Friday, December 2, 2016
Class Governance Analysis
Both governances mentioned in the prompt, attendance and use of electronics, I believe are two of which all professors must make decisions on. Throughout my past seven semesters at the University of Illinois, I have experienced classes that varied greatly in class size, attendance policies and electronic usage. I’ve had classes where attendance wasn’t mandatory and worth nothing more than gaining knowledge, where attendance wasn’t required but you received extra credit through iClicker usage and where attendance was absolutely mandatory and regulated by turning in a note card at the end of every class session. Similarly, professors across campus have very different beliefs about technology usage. In some cases, professors allow technology because it is a way to take notes, others allow technology but urge students not to since studies have shown it’s a distraction to students and others, I’ve found typically older professors, have banned technology use all together, forcing students to take notes by hand if they wish to take notes at all. I think there are clearly benefits to each rule put in place and I can see the rationale behind the choices each professor makes.
Towards our class more specifically, the first governance that I will talk about is the choice to not make attendance required. I’ll be candid that when I registered for this class, I had heard through the grapevine that attendance wasn’t required. Being a senior, I was pretty excited to hear this and it was one of the reasons that I ultimately ended up registering for the class. Despite this factor, I was one of the students that attended class regularly, though not perfectly, despite the fact that it wasn’t required and nearly half the class never showed up. Just this past week, there were only seven students in class on Thursday for whatever reason. Although the fact that attendance wasn’t mandatory this semester and the lack of people who showed up might seem discouraging to come to class at all, it actually had the opposite impact on me.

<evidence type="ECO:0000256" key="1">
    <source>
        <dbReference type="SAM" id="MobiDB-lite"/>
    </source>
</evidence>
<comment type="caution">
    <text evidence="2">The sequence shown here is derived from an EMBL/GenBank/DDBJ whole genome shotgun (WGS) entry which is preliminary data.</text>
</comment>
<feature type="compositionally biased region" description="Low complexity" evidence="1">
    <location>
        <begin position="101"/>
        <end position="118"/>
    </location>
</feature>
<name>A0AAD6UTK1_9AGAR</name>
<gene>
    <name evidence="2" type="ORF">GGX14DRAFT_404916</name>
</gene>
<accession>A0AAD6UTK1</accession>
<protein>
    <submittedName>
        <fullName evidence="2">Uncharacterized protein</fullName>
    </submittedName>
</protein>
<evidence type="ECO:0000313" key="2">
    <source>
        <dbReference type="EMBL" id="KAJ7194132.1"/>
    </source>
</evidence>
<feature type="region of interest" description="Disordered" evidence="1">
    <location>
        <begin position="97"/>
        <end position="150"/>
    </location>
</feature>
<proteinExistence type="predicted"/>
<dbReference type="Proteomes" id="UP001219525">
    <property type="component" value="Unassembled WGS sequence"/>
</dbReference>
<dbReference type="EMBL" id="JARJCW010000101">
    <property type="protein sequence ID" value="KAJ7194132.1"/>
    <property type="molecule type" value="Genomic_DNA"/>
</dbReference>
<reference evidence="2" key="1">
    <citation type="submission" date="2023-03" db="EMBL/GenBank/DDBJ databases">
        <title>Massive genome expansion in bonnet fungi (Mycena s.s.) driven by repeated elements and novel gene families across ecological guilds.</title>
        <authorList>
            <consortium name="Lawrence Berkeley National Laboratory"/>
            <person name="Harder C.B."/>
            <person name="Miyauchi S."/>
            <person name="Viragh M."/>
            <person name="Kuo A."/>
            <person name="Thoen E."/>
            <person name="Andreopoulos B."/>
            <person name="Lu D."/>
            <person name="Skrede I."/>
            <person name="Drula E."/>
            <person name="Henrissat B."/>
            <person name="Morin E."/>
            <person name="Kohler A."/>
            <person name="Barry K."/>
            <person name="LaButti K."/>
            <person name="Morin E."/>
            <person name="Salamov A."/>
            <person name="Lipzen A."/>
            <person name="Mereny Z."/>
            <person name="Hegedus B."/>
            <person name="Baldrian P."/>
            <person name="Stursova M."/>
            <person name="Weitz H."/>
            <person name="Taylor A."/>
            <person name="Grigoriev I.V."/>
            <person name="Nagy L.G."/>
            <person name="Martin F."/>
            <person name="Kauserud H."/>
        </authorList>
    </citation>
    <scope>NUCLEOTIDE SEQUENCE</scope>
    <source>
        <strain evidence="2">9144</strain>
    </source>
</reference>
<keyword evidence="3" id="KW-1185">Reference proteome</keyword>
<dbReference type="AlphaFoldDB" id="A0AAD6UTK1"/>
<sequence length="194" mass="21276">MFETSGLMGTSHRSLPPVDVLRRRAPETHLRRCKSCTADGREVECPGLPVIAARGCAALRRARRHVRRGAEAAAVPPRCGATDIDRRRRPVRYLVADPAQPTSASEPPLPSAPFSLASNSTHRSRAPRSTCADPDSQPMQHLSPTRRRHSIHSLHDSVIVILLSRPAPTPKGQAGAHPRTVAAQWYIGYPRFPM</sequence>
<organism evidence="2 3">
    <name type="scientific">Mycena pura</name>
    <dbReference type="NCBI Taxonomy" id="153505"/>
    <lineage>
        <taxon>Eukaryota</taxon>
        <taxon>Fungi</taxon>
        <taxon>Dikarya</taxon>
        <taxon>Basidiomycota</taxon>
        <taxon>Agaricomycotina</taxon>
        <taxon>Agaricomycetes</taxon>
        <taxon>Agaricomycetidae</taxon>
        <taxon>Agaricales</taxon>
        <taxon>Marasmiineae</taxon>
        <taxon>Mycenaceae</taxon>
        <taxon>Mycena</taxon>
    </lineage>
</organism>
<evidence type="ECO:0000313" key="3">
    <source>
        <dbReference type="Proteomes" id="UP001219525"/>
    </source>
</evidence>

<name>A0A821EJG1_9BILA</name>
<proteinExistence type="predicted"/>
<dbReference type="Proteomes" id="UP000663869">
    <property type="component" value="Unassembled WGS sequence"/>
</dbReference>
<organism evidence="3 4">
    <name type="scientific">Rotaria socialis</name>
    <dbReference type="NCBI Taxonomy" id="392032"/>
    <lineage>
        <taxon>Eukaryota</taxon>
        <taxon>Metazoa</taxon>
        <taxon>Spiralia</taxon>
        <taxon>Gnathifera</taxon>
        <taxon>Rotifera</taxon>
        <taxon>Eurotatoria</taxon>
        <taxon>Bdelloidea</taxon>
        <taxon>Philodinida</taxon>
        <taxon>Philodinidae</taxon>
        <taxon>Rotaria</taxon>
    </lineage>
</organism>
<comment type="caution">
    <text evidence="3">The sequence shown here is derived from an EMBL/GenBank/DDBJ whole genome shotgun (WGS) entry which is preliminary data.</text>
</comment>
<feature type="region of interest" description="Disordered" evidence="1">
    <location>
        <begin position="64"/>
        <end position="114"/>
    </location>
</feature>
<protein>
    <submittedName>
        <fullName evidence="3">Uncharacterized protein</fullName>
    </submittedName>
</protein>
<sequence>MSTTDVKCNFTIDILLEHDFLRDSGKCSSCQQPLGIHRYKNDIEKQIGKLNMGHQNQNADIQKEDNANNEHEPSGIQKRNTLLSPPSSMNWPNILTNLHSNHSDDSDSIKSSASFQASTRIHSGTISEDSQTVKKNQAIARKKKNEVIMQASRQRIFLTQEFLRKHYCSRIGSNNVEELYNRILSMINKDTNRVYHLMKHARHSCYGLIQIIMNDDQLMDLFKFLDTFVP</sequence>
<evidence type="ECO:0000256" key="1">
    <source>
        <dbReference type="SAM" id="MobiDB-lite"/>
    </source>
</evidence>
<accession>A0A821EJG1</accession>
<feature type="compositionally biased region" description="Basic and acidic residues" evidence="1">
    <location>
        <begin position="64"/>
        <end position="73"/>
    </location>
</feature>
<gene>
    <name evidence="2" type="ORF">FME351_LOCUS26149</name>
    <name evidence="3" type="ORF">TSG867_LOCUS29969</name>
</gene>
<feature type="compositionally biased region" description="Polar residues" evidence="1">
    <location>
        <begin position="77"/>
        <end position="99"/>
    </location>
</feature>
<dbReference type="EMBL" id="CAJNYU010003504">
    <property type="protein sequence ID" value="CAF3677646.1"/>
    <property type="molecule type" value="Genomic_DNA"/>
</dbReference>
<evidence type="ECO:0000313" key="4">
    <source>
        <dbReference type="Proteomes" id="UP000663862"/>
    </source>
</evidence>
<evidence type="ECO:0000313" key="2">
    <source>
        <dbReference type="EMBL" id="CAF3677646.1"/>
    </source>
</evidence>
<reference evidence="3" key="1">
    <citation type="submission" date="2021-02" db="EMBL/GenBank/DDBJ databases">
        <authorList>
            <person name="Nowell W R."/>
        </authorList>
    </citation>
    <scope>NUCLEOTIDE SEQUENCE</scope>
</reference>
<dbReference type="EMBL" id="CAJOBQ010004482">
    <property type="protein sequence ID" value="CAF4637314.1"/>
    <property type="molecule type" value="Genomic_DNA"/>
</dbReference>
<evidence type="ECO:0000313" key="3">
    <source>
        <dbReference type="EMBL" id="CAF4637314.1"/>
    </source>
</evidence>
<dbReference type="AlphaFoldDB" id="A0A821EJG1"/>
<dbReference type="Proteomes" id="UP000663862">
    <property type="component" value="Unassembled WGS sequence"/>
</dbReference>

I felt that because I had made the commitment in the beginning of the semester, I created this “reputation” that we talked about in class as a student who showed up to class. I personally knew I realized when certain faces in class were missing of those who regularly showed up, and I’m sure if I was observant of these things, a professor would be to. Ultimately, by not making class attendance mandatory, it inevitably lead to some students never showing up to a class session after the first day, or to show up once every few weeks. I believe that, while all the homework and quizzes were online, that those people didn’t get nearly as much out of the class as those who were present did.
Next, the governance of technology usage in class I think is also an important factor to talk about. Personally, I was in favor of being able to use portable electronic devices, such as my laptop, during class. This is a privilege, yes, but it is one that I have become accustomed to during my time at the University of Illinois. Although I described cases where I’ve encountered professors who banned electronic use, those cases were by far the majority in my experience. By allowing electronic usage, I was one of the students that always had my laptop open. I personal prefer to take notes on my laptop, I find myself to be much faster at typing than I am at writing. Almost inevitably, though, I would find myself surfing the web and finding myself distracted and off task at times because of this privilege. I’m sure many students fell victim to this as well.
One thing that I will say, however, if that I think that by allowing the technology, even though I’m sure everyone knew that it would take away pieces of our attention, kept consistent with other governances of this course. What I mean by that is, overall, this class was portrayed to be one with much lax. As mentioned, class attendance wasn’t required. Additionally, most deadlines weren’t very strict. While blog posts were “due” on Friday evenings, a timeline I tried to stick to every week, they were accepted until Sunday evening and sometimes even later than that. All of this created a rather lax environment, and if students were not allowed to use their electronics during class if they wished to I think would’ve been inconsistent with the lax setting. I think that by allowing the students whom did show up to class this semester the choice to use their electronics was a good move because I think that by being strict with this rule would have the potential to decrease class size, although I’m not quite sure if that would be possible.